On a culinary armchair tour one evening some months back, cookbook and cat in my lap, I thumbed through Joan Nathan’s latest, “King Solomon’s Table: A Culinary Exploration of Jewish Cooking from Around the World.” I flipped past the Tunisian Brik with a Fried Egg, past the Indian Chicken with Cardamom, Cumin, and Cilantro, past the Cashew Nut Strudel with Guava and Lime, when what should I find but a recipe from Belfast, Maine.

The recipe was for haroset, a sweet, paste-like spread that Jews make each year for Passover, an eight-day holiday commemorating their escape from slavery in Egypt thousands of years ago. According to Passover teaching, haroset symbolizes the mortar that the enslaved Israelites used to adhere the bricks as they built the pyramids. This year, Passover begins on Friday evening.

Nathan, arguably America’s best-known expert on Jewish food, credits the recipe to a Judy Stein of Belfast, who, Nathan writes, concocted with friends “what has become their traditional Maine haroset, with blueberries, cranberries, and, as a nod to eastern European haroset, an apple.”

There are almost as many variations of haroset as there are arguments among Jews about who makes the best bagel. Scratch that seasonally inapt simile – Jews may not eat “chametz,” defined as bread or any other leavened products, during Passover. Recipes for haroset variously call for apples, pears, dates, raisins, chestnuts, pine nuts, pistachios, lemon or orange juice, pomegranate seeds, cinnamon, cardamom, and more. As early as the eighth century BCE, Jews began to wander the world in search of safety, freedom from prejudice and trade. Jewish food today reflects what eventually became global roots, so it seems only right that Maine – with an estimated 14,000 Jews – should have a tailor-made haroset.

The apple, cranberries and blueberries in this recipe all grow in Maine, of course, and the maple syrup and honey used also can carry “made in Maine” stamps. Stein/Nathan’s recipe incorporates fresh ginger root, which, Nathan notes, is “definitely not from Maine.” It may not be from Maine, but like the handful of Jews who arrived in the region as early as the colonial period, it resides here now. In October, you can occasionally find young ginger, mild and soft-skinned, at the Portland Farmers’ Market. A co-worker’s in-laws grow it at Morning Glory Farm, their hobby farm in North Yarmouth; he tells me that the seedlings, just getting started now, much prefer warm humid temperatures to all the snow we have had this month.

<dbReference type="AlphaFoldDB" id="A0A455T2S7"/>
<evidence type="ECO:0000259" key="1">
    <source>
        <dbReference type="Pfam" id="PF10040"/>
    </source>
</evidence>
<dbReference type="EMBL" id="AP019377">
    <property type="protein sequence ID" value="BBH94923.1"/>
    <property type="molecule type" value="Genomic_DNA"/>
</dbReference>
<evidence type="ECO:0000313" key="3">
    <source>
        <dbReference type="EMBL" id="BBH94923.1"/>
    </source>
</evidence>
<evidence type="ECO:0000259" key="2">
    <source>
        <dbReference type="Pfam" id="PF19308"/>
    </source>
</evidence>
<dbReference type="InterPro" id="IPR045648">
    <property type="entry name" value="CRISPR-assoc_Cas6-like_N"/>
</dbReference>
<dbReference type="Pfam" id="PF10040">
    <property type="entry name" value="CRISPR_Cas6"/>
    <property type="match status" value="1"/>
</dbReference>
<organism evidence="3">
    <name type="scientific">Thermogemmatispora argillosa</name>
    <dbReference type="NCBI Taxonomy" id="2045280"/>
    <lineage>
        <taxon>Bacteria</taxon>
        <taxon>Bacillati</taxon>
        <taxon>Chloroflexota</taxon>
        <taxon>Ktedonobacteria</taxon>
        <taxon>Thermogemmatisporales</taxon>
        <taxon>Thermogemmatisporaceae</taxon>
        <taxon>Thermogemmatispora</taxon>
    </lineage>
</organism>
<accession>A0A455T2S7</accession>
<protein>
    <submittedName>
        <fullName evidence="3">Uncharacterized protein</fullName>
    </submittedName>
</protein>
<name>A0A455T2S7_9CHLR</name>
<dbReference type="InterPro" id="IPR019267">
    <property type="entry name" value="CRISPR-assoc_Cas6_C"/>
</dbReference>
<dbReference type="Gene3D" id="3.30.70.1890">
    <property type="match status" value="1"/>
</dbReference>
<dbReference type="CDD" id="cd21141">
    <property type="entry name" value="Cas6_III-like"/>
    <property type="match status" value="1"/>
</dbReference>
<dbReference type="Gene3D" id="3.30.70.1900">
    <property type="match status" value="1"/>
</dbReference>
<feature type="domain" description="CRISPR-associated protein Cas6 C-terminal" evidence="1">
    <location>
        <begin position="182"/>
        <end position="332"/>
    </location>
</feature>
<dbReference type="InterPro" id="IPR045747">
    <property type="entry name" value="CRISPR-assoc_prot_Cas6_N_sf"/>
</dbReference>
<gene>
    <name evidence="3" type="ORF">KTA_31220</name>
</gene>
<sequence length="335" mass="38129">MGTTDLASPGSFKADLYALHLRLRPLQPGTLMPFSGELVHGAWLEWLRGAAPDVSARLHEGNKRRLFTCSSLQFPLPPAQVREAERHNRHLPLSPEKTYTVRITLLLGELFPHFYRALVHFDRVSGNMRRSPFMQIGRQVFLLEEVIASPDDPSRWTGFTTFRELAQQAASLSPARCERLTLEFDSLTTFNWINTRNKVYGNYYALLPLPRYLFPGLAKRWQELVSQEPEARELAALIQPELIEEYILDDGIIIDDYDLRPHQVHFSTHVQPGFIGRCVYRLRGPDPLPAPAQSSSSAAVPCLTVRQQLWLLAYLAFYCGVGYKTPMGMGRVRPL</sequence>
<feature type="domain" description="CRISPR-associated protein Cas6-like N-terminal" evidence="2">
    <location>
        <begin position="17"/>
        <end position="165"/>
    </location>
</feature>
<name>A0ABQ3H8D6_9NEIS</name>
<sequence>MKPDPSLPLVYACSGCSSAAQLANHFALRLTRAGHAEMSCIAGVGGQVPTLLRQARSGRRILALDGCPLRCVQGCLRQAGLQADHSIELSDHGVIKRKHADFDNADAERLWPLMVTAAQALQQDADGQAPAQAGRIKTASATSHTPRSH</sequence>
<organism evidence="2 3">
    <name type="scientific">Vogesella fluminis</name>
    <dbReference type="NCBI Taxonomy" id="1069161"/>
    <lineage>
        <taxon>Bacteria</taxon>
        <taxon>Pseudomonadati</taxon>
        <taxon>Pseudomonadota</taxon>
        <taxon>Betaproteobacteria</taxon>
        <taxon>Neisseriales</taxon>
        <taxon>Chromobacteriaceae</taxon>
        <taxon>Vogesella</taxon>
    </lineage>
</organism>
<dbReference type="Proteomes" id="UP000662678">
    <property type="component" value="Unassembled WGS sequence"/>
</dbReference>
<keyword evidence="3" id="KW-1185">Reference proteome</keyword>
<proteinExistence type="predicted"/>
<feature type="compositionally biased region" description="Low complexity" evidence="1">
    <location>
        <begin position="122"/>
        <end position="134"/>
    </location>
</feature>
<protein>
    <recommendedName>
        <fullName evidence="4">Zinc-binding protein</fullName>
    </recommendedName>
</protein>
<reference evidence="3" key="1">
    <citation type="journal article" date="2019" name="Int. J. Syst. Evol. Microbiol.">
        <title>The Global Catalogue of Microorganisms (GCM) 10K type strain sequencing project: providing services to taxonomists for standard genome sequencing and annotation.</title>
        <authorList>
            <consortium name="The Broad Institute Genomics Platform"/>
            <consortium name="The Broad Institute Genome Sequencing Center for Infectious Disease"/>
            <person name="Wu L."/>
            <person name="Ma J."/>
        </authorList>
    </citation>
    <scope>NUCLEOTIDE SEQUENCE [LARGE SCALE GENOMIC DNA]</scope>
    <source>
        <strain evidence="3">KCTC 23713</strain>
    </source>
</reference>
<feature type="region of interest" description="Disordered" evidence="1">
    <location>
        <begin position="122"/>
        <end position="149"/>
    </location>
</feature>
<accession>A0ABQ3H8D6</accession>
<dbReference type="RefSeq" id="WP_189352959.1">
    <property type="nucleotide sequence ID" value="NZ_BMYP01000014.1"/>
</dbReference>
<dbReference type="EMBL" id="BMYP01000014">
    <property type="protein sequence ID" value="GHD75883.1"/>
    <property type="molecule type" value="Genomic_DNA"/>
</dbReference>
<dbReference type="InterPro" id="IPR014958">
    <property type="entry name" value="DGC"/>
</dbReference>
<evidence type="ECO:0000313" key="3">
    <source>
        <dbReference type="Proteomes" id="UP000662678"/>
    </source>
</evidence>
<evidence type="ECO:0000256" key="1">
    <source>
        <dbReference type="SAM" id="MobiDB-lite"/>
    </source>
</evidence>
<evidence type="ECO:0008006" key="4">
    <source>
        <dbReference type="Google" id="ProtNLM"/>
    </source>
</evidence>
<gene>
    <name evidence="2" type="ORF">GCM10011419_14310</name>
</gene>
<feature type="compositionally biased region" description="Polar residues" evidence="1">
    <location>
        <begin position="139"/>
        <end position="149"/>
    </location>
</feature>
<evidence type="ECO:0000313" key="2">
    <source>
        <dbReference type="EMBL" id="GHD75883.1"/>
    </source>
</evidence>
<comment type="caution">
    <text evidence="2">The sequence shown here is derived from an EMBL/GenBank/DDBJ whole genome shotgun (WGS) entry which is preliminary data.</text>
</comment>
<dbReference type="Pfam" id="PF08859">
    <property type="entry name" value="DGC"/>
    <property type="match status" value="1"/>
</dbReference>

My own family is Ashkenazi, meaning our background is European, and I grew up eating the classic Ashkenazi haroset, which is made from chopped apples, chopped walnuts, cinnamon and a few spoonfuls of kosher-for-Passover Manischewitz wine. That last appealed to me as a child because it is exceedingly – excessively – sweet. I did not use it when I tested this Maine haroset, but after I’d finished cooking, it occurred to me that I should have for a more fully realized locavore (at least in theory) haroset; Manischewitz is made from Concord grapes, which happily grow in Maine.


Even more than most other foods, haroset feels personal. Religiously, it may symbolize mortar, but personally it calls forth Passovers past with my Kadonoff cousins, some of whom, oddly enough, now live in Belfast. It also calls forth my mother. In my mind, the cookbook we are looking at is not Nathan’s, but “Second Helpings Please,” produced by the Mount Sinai Chapter Montreal of B’nai B’rith Women of Canada, and a copy of which my Montreal-born-and-raised mother gave to each one of her daughters when we left home.

Peggy Grodinsky can be contacted at 791-6453 or at:

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Maine Haroset with Blueberries, Cranberries, and Ginger

Recipe from Joan Nathan’s “King Solomon’s Table: A Culinary Exploration of Jewish Cooking from Around the World.” This haroset has an exceedingly powerful ginger kick or, more accurately, blast. Next time I make it, I’ll try cutting the amount of ginger in half. On the other hand, you eat haroset with matzo, the holiday’s bland unleavened bread. Jews sometimes joke that matzo is literally the bread of affliction, not just symbolically, so perhaps it benefits from a burst of ginger.


Yield: about 2 cups

3/4 cup (125 grams) dried blueberries

3/4 cup (105 grams) dried cranberries

3/4 to 1 cup (180 ml) sweet kosher wine

1 tart apple, diced and peeled

1/3 cup ginger root (30 grams), peeled and sliced into toothpick-size strips


1/3 cup (50 grams) golden raisins

1/4 cup (60 ml) wine vinegar

1/2 teaspoon ground cinnamon

2 tablespoons maple syrup or honey

1. Soak the dried blueberries and cranberries in 3/4 cup of the wine for several hours, or overnight, until soft.

2. Put the berry-wine mixture with the apple, ginger, raisins, wine vinegar and cinnamon in a medium saucepan and cook over medium heat 10 to 12 minutes, or until the apples are soft. Process in a food processor until combined, but not completely pureed. Add maple syrup or honey to taste and, if needed, 1/4 cup more wine.

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